The holidays are often a busy time of year where you can expend a lot of energy in directions that may or may not be fulfilling. You may have attended many parties or socialized with friends and family in smaller gatherings. You may have spent money on gifts and received a nice pile of nifty new toys. You may have over-eaten or over-consumed in a variety of ways. The old year comes to a close with December’s bang and against the blank slate of a new year, heralded by the quiet month of January, we’re often left with an emptiness that causes us to wonder, “What now?”
January is named after the Roman god Janus, the god of the doorway. We walk through the final month of a year and then through the doorway of January, a new year. But as January is a doorway it represents the liminal month of the Gregorian calendar, an in-between time when we’re no longer in the old year but haven’t quite adjusted to the new one. You experience the liminal (limbo) zone when you’re moving and your old house is packed up and empty but the new house is vacant as well. You experience the liminal zone when you’re a few weeks away from your wedding, no longer single but not quite married. You experience the liminal zone during the final weeks of pregnancy and as a new mother when you’ve left the old life behind but haven’t yet grown the new identity of mother. The liminal zone is when “the egg is no longer and the chick is no yet.” (Martin Buber)
Emotionally, the liminal zone is defined by a sense of unreality. How do you manage feeling out of control, ungrounded, and unsettled? If you’re like most of the human race, I would venture to guess that your answer would be, “Not very well.” Humans like stability, certainty, and familiarity. We are creatures of habit and will resist change at all cost. We like solid ground and balk at the prospect of our familiar surroundings being altered in any way. And this is why transitions are so unnerving for most people: they’re emotional earthquakes that force you from your safe, familiar ground and thrust you into the unknown.
Yet there is great power in the liminal zone. It’s during this stage when the veils of our familiar defenses are loosened and we’re offered a clarified window into our true nature and our wounds. In this uprooted, out of control state, we’re caught off balance, and in this softer, less guarded place, we have an opportunity to see ourselves more clearly and, if we seize the opportunity, to transform aspects of ourselves that are no longer serving us.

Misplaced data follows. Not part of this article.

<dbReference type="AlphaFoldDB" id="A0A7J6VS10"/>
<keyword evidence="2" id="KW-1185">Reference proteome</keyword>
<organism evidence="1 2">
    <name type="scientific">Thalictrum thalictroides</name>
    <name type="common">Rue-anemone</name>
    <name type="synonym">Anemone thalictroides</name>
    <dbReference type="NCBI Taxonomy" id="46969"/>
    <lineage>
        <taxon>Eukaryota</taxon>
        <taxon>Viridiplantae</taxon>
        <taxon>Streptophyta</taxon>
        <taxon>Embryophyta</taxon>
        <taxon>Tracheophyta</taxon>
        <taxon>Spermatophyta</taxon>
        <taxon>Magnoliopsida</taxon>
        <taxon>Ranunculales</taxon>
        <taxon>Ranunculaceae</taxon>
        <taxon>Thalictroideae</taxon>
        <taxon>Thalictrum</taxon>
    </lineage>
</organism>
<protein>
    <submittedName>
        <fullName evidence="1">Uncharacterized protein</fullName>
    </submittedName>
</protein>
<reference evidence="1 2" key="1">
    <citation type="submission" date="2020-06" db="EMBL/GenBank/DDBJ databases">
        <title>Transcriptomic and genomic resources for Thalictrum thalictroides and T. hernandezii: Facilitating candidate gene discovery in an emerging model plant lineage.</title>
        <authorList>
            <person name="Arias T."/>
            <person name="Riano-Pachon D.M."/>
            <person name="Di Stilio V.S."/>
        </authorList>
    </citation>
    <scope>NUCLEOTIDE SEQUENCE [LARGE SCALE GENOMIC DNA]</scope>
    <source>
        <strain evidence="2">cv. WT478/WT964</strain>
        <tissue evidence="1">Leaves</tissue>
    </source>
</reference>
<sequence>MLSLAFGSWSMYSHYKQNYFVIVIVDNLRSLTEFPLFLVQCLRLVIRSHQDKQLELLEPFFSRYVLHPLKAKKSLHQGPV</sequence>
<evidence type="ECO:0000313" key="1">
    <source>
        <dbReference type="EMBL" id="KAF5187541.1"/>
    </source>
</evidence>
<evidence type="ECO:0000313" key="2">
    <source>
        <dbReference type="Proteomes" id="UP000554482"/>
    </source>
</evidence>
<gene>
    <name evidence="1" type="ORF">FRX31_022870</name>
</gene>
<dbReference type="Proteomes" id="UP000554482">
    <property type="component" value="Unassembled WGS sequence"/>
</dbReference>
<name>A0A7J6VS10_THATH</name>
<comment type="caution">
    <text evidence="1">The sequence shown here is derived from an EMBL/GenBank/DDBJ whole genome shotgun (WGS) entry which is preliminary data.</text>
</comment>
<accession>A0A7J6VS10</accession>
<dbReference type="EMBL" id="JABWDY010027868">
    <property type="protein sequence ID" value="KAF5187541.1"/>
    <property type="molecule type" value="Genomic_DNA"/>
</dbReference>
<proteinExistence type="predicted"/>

But in order not to become completely undone by the liminal zone – whether it’s an engagement, new motherhood, or the month of January – we must find our places of solace, ground, and nourishment. The healthy depression that often accompanies the liminal zone only bears the fruit of consciousness if we find the courage not to run from the emptiness, but to view it as a gift and embrace it with curiosity. What does this time have to offer? What windows of awareness are opened when we slow down into ourselves after the flurry of December and walk through this January doorway with an intention to learn and grow? How can we meet the feelings of grief or loneliness, boredom or fear, that may live inside this slowed down month with loving attention instead of fearing them and pushing them away (which only intensifies the uncomfortable feelings)? Where can you sit and be with yourself in silence, even if it’s only a few minutes a day?
For me, water is my solace, my ground, and my place of nourishment. It’s why I spent a lifetime searching for this land that backs to a creek; I knew that if I was going to honor the yearnings of my soul and live a fulfilled life I needed to be close to water. I needed a natural body of water easily accessible – not a short drive away, not down the road, but in my back yard. When life pulls me in a hundred fractured directions, I only need to sit by the creek for ten minutes to feel whole again. When the emptiness threatens to pull me into an unnecessary depression, the fullness of the flowing water reminds of that I can ride the quiet places of my soul back to a place of meaning. When I’m feeling like the energy of my life extends only outward as I give to my children, my work, and my home, the Great Mother who is embodied by water cloaks me in her archetypal nourishment and reminds me that replenishment is only a breath away. When I sit by water, I am restored.
What helps you feel grounded and nourished? What are your places of solitude, where you can make space for the deep rest that the soul longs to experience during this season? What is your doorway? Take a few minutes right now, in this moment, to find out.